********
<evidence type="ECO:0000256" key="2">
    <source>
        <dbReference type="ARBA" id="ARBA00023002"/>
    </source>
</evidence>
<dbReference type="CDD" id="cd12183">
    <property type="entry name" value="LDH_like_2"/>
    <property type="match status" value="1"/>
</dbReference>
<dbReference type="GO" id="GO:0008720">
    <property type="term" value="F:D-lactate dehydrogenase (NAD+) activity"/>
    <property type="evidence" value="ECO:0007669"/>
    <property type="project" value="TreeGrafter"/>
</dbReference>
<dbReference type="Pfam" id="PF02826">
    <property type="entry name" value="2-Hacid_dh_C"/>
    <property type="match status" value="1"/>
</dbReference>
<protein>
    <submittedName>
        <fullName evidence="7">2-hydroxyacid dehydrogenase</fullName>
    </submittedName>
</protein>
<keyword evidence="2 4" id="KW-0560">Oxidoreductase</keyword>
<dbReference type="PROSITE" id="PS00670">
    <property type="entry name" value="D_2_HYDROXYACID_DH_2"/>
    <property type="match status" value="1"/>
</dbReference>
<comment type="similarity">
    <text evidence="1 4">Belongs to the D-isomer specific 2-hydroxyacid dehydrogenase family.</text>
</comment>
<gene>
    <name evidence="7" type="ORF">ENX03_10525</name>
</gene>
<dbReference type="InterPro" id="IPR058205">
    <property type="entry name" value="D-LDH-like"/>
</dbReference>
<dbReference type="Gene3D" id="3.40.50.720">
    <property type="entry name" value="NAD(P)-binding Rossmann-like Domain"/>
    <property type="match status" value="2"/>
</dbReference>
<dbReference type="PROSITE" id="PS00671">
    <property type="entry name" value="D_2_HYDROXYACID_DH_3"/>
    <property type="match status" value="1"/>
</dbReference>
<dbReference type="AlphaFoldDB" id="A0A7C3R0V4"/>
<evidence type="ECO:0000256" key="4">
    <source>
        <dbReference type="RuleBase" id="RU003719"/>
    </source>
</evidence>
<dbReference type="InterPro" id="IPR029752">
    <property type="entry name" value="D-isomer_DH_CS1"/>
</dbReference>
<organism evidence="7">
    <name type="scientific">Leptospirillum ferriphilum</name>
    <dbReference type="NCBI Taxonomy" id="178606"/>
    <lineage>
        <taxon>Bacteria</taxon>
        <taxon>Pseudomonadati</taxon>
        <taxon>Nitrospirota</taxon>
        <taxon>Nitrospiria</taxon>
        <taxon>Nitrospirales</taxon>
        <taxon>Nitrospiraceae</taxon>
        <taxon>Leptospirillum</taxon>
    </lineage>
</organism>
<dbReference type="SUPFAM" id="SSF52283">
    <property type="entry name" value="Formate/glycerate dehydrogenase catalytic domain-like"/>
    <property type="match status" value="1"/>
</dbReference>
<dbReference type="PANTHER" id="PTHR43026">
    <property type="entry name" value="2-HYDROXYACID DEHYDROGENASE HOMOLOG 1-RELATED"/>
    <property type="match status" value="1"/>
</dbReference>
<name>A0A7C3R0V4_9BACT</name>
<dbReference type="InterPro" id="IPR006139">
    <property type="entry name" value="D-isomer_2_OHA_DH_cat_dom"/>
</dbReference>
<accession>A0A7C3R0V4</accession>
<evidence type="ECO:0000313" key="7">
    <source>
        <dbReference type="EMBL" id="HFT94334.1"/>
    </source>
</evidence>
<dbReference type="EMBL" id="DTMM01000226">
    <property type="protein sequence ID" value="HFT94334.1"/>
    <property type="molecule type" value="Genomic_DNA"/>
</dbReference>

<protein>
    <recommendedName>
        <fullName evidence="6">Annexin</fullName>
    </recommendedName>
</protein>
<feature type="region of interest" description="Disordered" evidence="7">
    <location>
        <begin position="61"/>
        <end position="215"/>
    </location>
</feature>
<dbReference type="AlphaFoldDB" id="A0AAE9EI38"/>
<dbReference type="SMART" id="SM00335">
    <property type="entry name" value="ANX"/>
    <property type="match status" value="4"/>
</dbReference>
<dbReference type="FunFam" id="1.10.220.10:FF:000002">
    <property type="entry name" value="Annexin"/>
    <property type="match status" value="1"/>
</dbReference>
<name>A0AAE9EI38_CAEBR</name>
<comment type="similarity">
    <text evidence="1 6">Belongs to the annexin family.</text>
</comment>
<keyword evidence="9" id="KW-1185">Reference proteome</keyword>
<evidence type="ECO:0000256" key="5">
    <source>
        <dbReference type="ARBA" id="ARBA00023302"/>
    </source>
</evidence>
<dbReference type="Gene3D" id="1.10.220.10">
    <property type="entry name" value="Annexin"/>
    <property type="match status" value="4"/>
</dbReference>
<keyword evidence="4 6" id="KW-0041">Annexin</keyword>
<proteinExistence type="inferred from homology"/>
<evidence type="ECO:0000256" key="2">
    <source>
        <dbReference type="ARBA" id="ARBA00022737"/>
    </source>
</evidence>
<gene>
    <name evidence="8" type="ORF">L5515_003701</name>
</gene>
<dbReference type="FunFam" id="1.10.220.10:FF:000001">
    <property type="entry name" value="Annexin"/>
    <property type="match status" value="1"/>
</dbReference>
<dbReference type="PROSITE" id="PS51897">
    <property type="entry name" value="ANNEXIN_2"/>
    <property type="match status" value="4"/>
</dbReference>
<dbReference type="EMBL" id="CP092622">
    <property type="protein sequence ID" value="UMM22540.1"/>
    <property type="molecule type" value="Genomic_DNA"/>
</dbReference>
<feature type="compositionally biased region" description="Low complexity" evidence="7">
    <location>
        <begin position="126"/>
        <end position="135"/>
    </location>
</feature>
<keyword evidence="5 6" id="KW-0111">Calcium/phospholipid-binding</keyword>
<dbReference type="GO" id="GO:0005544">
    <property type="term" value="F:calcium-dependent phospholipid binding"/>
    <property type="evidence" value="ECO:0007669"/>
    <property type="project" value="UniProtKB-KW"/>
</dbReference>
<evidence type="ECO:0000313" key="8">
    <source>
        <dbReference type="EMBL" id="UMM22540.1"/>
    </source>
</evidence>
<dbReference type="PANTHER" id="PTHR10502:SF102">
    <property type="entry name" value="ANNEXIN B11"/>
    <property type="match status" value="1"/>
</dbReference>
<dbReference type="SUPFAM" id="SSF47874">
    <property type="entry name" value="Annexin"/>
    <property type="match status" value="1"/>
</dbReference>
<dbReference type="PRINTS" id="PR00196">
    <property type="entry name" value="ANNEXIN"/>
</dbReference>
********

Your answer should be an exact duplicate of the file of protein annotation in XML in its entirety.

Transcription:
<evidence type="ECO:0000256" key="2">
    <source>
        <dbReference type="ARBA" id="ARBA00023002"/>
    </source>
</evidence>
<dbReference type="CDD" id="cd12183">
    <property type="entry name" value="LDH_like_2"/>
    <property type="match status" value="1"/>
</dbReference>
<dbReference type="GO" id="GO:0008720">
    <property type="term" value="F:D-lactate dehydrogenase (NAD+) activity"/>
    <property type="evidence" value="ECO:0007669"/>
    <property type="project" value="TreeGrafter"/>
</dbReference>
<dbReference type="Pfam" id="PF02826">
    <property type="entry name" value="2-Hacid_dh_C"/>
    <property type="match status" value="1"/>
</dbReference>
<protein>
    <submittedName>
        <fullName evidence="7">2-hydroxyacid dehydrogenase</fullName>
    </submittedName>
</protein>
<keyword evidence="2 4" id="KW-0560">Oxidoreductase</keyword>
<dbReference type="PROSITE" id="PS00670">
    <property type="entry name" value="D_2_HYDROXYACID_DH_2"/>
    <property type="match status" value="1"/>
</dbReference>
<comment type="similarity">
    <text evidence="1 4">Belongs to the D-isomer specific 2-hydroxyacid dehydrogenase family.</text>
</comment>
<gene>
    <name evidence="7" type="ORF">ENX03_10525</name>
</gene>
<dbReference type="InterPro" id="IPR058205">
    <property type="entry name" value="D-LDH-like"/>
</dbReference>
<dbReference type="Gene3D" id="3.40.50.720">
    <property type="entry name" value="NAD(P)-binding Rossmann-like Domain"/>
    <property type="match status" value="2"/>
</dbReference>
<dbReference type="PROSITE" id="PS00671">
    <property type="entry name" value="D_2_HYDROXYACID_DH_3"/>
    <property type="match status" value="1"/>
</dbReference>
<dbReference type="AlphaFoldDB" id="A0A7C3R0V4"/>
<evidence type="ECO:0000256" key="4">
    <source>
        <dbReference type="RuleBase" id="RU003719"/>
    </source>
</evidence>
<dbReference type="InterPro" id="IPR029752">
    <property type="entry name" value="D-isomer_DH_CS1"/>
</dbReference>
<organism evidence="7">
    <name type="scientific">Leptospirillum ferriphilum</name>
    <dbReference type="NCBI Taxonomy" id="178606"/>
    <lineage>
        <taxon>Bacteria</taxon>
        <taxon>Pseudomonadati</taxon>
        <taxon>Nitrospirota</taxon>
        <taxon>Nitrospiria</taxon>
        <taxon>Nitrospirales</taxon>
        <taxon>Nitrospiraceae</taxon>
        <taxon>Leptospirillum</taxon>
    </lineage>
</organism>
<dbReference type="SUPFAM" id="SSF52283">
    <property type="entry name" value="Formate/glycerate dehydrogenase catalytic domain-like"/>
    <property type="match status" value="1"/>
</dbReference>
<dbReference type="PANTHER" id="PTHR43026">
    <property type="entry name" value="2-HYDROXYACID DEHYDROGENASE HOMOLOG 1-RELATED"/>
    <property type="match status" value="1"/>
</dbReference>
<name>A0A7C3R0V4_9BACT</name>
<dbReference type="InterPro" id="IPR006139">
    <property type="entry name" value="D-isomer_2_OHA_DH_cat_dom"/>
</dbReference>
<accession>A0A7C3R0V4</accession>
<evidence type="ECO:0000313" key="7">
    <source>
        <dbReference type="EMBL" id="HFT94334.1"/>
    </source>
</evidence>
<dbReference type="EMBL" id="DTMM01000226">
    <property type="protein sequence ID" value="HFT94334.1"/>
    <property type="molecule type" value="Genomic_DNA"/>
</dbReference>

<protein>
    <recommendedName>
        <fullName evidence="6">Annexin</fullName>
    </recommendedName>
</protein>
<feature type="region of interest" description="Disordered" evidence="7">
    <location>
        <begin position="61"/>
        <end position="215"/>
    </location>
</feature>
<dbReference type="AlphaFoldDB" id="A0AAE9EI38"/>
<dbReference type="SMART" id="SM00335">
    <property type="entry name" value="ANX"/>
    <property type="match status" value="4"/>
</dbReference>
<dbReference type="FunFam" id="1.10.220.10:FF:000002">
    <property type="entry name" value="Annexin"/>
    <property type="match status" value="1"/>
</dbReference>
<name>A0AAE9EI38_CAEBR</name>
<comment type="similarity">
    <text evidence="1 6">Belongs to the annexin family.</text>
</comment>
<keyword evidence="9" id="KW-1185">Reference proteome</keyword>
<evidence type="ECO:0000256" key="5">
    <source>
        <dbReference type="ARBA" id="ARBA00023302"/>
    </source>
</evidence>
<dbReference type="Gene3D" id="1.10.220.10">
    <property type="entry name" value="Annexin"/>
    <property type="match status" value="4"/>
</dbReference>
<keyword evidence="4 6" id="KW-0041">Annexin</keyword>
<proteinExistence type="inferred from homology"/>
<evidence type="ECO:0000256" key="2">
    <source>
        <dbReference type="ARBA" id="ARBA00022737"/>
    </source>
</evidence>
<gene>
    <name evidence="8" type="ORF">L5515_003701</name>
</gene>
<dbReference type="FunFam" id="1.10.220.10:FF:000001">
    <property type="entry name" value="Annexin"/>
    <property type="match status" value="1"/>
</dbReference>
<dbReference type="PROSITE" id="PS51897">
    <property type="entry name" value="ANNEXIN_2"/>
    <property type="match status" value="4"/>
</dbReference>
<dbReference type="EMBL" id="CP092622">
    <property type="protein sequence ID" value="UMM22540.1"/>
    <property type="molecule type" value="Genomic_DNA"/>
</dbReference>
<feature type="compositionally biased region" description="Low complexity" evidence="7">
    <location>
        <begin position="126"/>
        <end position="135"/>
    </location>
</feature>
<keyword evidence="5 6" id="KW-0111">Calcium/phospholipid-binding</keyword>
<dbReference type="GO" id="GO:0005544">
    <property type="term" value="F:calcium-dependent phospholipid binding"/>
    <property type="evidence" value="ECO:0007669"/>
    <property type="project" value="UniProtKB-KW"/>
</dbReference>
<evidence type="ECO:0000313" key="8">
    <source>
        <dbReference type="EMBL" id="UMM22540.1"/>
    </source>
</evidence>
<dbReference type="PANTHER" id="PTHR10502:SF102">
    <property type="entry name" value="ANNEXIN B11"/>
    <property type="match status" value="1"/>
</dbReference>
<dbReference type="SUPFAM" id="SSF47874">
    <property type="entry name" value="Annexin"/>
    <property type="match status" value="1"/>
</dbReference>
<dbReference type="PRINTS" id="PR00196">
    <property type="entry name" value="ANNEXIN"/>
</dbReference>